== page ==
Health, economy and social capital in Nordic children aged 13-17 years and their families: changes between 1984, 1996 and 2011

Leeni T Bernntsson, Karin C Ringsberg, Bo Eriksson, Lennart Köhler


Background: Three repeated cross-sectional surveys, using representative samples of children, aged 2-17 years, stratified for age and sex, were conducted in each of the five Nordic countries (Denmark, Finland, Iceland, Norway and Sweden) in 1984, 1996 and 2011. The aim of the present study was to analyze how the health of Nordic 13-17 years old children developed over time, using results from the three surveys in relation to changes in economy and social capital.
Methods: Data from 2,905 children in 1984, 2,922 in 1996 and 2,257 in 2011 were collected using mailed questionnaires. Indicators in three areas were used. The Health indicator was taken as absence of psychosomatic complaints. Economy was represented by social class, housing and disposable income. Social capital contained absence of bullying, the child's organized group activities, parents playing with their children, and parents’ position of trust. Three composite indices one for each area were formed and called Health, Economy and Social Capital Index.
Results: There were statistically significant increases of psychosomatic health complaints for children 13-17 years in all the Nordic countries, strongest among girls, at the same time as the economy and social capital of the families increased, particularly in the first period (1984-1996).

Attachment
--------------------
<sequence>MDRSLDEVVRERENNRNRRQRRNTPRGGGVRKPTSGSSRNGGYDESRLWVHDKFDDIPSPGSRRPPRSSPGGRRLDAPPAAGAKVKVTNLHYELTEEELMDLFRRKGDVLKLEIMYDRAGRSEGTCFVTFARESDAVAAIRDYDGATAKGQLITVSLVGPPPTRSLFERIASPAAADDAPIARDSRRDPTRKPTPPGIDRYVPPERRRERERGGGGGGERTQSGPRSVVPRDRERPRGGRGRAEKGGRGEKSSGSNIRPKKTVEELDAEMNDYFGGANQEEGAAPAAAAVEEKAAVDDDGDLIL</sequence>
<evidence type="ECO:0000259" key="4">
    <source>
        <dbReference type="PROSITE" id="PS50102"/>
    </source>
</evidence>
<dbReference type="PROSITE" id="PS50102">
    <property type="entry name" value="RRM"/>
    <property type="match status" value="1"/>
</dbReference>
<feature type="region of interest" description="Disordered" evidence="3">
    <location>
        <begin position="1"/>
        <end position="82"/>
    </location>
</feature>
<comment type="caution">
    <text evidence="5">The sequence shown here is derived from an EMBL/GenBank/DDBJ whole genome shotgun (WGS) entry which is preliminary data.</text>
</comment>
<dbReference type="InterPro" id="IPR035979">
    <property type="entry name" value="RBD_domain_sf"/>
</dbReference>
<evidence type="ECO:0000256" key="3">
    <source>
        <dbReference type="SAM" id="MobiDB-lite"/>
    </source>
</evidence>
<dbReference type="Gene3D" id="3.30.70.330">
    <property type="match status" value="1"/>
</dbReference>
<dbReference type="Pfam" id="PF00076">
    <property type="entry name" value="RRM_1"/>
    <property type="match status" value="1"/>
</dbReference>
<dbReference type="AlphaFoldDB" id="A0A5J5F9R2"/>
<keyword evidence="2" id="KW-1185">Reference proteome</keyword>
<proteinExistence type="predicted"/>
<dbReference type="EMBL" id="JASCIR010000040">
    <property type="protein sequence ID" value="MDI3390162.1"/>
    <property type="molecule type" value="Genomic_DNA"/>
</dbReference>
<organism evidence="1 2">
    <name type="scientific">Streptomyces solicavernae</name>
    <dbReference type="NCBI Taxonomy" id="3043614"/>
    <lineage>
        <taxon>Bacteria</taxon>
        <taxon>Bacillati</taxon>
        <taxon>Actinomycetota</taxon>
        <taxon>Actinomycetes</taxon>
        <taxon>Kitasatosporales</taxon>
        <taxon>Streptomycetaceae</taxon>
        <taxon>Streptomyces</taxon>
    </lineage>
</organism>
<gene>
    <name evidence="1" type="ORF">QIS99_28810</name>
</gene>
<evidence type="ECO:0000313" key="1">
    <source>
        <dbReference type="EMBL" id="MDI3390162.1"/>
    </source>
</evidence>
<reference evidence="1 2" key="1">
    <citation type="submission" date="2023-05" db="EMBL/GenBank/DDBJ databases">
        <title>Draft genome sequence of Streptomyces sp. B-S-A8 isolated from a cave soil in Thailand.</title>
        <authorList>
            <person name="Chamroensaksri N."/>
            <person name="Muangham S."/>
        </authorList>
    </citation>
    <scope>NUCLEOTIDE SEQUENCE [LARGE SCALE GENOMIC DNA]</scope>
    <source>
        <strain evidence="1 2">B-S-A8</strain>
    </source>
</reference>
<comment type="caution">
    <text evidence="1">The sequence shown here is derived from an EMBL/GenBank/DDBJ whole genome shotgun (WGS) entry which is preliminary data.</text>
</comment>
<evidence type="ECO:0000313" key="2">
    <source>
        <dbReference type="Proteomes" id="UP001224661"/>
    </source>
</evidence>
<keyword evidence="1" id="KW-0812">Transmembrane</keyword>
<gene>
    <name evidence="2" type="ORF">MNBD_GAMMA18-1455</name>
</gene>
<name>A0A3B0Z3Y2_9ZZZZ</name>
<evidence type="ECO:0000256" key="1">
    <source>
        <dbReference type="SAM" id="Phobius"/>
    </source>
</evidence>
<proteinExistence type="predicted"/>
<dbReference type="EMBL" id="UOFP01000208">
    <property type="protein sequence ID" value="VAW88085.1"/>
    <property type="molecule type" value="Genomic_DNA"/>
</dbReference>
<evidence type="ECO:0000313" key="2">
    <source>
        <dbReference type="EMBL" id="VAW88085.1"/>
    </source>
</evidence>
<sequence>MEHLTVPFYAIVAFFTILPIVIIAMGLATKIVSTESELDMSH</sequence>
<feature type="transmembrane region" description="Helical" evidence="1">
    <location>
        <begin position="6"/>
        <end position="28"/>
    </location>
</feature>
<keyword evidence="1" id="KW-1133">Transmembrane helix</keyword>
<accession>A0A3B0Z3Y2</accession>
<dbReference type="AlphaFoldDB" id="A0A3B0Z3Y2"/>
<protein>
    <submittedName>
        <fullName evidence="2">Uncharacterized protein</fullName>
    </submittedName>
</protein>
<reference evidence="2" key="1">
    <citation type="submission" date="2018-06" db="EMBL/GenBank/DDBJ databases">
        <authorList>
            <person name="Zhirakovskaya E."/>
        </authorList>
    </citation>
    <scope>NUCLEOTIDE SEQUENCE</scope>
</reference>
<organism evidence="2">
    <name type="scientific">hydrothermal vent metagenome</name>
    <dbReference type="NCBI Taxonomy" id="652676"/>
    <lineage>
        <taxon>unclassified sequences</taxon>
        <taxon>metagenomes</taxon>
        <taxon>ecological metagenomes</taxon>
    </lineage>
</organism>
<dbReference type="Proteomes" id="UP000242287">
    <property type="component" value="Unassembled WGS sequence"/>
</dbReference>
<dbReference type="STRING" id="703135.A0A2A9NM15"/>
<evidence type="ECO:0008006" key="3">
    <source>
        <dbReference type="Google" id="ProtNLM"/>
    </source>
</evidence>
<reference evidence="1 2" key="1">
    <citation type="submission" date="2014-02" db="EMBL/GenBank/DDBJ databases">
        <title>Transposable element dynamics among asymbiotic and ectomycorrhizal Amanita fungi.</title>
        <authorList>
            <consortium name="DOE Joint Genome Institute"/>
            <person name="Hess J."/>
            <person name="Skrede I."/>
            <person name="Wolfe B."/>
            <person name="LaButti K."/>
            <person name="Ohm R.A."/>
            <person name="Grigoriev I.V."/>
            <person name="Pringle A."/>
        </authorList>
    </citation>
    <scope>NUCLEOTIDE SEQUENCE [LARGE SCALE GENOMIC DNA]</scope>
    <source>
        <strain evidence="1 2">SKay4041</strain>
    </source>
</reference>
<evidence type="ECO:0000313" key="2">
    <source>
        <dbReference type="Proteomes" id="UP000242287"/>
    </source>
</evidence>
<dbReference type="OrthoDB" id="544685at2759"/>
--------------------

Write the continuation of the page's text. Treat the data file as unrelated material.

Conclusions: In spite of the families’ growing economy and improved standard of living there is an increasingly harsh climate in society, with stress, dissatisfaction, bullying and mental health problems. It supports conclusions from other studies that only economic growth is not enough for the full wellbeing of the population. It also supports the importance of the social cohesion, affiliation and solidarity, advanced and reinforced by equitable distribution of the wealth. Social cohesion is important for schooling, on the values of self help, equity, to seek solutions for health among youths.

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International Journal of Healthcare  ISSN 2377-7338(Print)  ISSN 2377-7346(Online)

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